Ahmet T. Kuru, San Diego State University, Political Science
Ahmet T. Kuru was a Postdoctoral Scholar at SIPA of Columbia University. He analyzes the impact of struggling (passive and assertive) interpretations of secularism on state policies toward Muslims and Christians in France, Turkey, and the United States. His articles on this issue were published in journals including World Politics, Comparative Politics, and Political Science Quarterly. Kuru is also the author of Secularism and State Policies toward Religion: The United States, France, and Turkey (Cambridge University Press, 2009). His next project will analyze Islam and democracy from both ideational and institutional perspectives.
Michèle Lamont, Harvard University, Sociology and African and African American Studies
Michèle Lamont is Robert I. Goldman Professor of European Studies and Professor of Sociology and African and African American Studies at Harvard University. She taught at Princeton University for fifteen years before joining the Harvard faculty in 2003. She has written on the role of culture in generating social inequality; the cultural strategies of stigmatized groups for coping with racism; culture and poverty; how culture mediate the impact of discrimination on health, many other topics. Her articles have appeared in the American Sociological Review, the American Journal of Sociology, Sociological Theory, Annual Review of Sociology, Ethnic and Racial Studies, and numerous other journals. Professor Lamont has been a fellow of the John Simon Guggenheim Memorial Foundation, the Center for Advanced Study in the Behavioral Sciences, and the German Marshall Funds as well as a visiting scholar at the Russell Sage Foundation, the Institute for Advanced Study, and the Schomburg Center for Research in Black Culture.
Jonathan Laurence, Boston College / Brookings Institution, Political Science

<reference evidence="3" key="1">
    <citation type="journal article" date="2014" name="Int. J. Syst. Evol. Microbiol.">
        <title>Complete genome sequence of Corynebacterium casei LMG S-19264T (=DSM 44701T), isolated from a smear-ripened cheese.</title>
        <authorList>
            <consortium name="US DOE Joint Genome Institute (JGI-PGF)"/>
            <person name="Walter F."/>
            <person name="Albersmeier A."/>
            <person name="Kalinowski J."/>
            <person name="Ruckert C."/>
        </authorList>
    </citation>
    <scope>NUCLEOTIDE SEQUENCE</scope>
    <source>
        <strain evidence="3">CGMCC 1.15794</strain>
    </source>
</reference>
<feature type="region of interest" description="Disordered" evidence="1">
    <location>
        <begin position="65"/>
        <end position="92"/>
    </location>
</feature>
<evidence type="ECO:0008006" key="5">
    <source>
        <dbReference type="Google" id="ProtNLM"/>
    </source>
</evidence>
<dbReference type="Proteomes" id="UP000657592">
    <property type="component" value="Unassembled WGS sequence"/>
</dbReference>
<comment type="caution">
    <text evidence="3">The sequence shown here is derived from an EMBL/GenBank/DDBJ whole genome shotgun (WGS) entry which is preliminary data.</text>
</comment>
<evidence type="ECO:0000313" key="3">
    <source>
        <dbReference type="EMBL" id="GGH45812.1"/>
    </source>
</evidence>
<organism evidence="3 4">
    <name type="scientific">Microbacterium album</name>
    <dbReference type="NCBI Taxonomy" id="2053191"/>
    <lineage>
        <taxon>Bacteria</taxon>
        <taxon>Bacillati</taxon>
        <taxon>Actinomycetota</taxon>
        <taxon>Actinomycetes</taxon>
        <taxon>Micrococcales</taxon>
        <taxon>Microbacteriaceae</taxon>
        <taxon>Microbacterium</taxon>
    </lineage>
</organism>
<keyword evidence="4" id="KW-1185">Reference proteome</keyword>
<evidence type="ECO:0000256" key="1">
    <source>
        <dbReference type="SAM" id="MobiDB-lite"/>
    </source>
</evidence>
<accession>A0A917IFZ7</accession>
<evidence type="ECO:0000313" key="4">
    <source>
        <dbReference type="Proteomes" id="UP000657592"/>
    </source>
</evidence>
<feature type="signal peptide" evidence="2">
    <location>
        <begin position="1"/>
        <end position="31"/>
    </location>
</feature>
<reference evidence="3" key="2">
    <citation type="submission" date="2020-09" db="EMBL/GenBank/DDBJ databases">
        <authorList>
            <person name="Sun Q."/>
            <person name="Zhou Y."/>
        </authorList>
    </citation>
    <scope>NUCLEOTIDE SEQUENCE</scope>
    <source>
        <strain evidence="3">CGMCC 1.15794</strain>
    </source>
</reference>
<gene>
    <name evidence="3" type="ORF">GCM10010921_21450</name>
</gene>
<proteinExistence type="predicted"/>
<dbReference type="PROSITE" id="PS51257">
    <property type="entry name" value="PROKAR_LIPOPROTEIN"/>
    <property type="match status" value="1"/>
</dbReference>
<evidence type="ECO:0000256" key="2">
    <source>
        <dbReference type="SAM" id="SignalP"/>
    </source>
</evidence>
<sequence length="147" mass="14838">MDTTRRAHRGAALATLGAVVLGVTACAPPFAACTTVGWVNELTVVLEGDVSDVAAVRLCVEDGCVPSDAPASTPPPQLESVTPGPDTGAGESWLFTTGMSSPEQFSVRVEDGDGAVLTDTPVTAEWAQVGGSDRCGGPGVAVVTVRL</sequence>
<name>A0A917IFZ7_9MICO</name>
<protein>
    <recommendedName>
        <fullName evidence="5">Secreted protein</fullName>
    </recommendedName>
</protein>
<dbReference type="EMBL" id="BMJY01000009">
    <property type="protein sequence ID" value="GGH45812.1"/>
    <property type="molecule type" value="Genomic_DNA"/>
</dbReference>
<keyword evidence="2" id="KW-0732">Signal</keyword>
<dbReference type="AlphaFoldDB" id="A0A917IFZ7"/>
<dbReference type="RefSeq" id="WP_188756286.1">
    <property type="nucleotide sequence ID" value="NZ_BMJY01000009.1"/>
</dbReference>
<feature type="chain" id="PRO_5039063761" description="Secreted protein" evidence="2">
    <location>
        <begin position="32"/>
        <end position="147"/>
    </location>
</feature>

Jonathan Laurence is an assistant professor of political science at Boston College and a nonresident senior fellow at the Brookings Institution. Jonathan’s research on Islam in Europe has been published in German Politics and Society (2001), French Politics, Culture and Society (2005), International Crisis Group (2007) and Foreign Affairs (2007) and several edited volumes. His first book, Integrating Islam: political and religious challenges in contemporary France (co-authored with Justin Vaisse, Brookings Press 2006 and Odile Jacob 2007) examined Muslims and Islam in French politics and institutions. Jonathan’s Ph.D. thesis (Harvard 2006) received the APSA’s Laswell prize for best dissertation in public policy.
Andrew Lawrence, The University of Edinburgh
Andrew Lawrence’s current research is on health worker migrants from Africa to the UK and EU.
Eléonore Lépinard, Université de Montréal, Political Science.
Eléonore’s research focus on gender, legal mobilization, minorities, rights, liberalism, feminist theory and political inclusion in France and Canada. Her work on these issues have been published in journals such as Constellations, the American Behavioral Scientist, Social Politics, and Signs, as well as in French journals such as the Revue française de science politique and Droit et Société. Her book, L’égalité introuvable, la parité, les féministes et la République was published in 2007 by the Presses de Sciences po (Paris). She is currently working on a project comparing the political inclusion of women and ethnic minorities in France in a socio-legal perspective, as well as a project exploring practices of intersectionality and the political inclusion of minority women in feminist movements in France and Canada.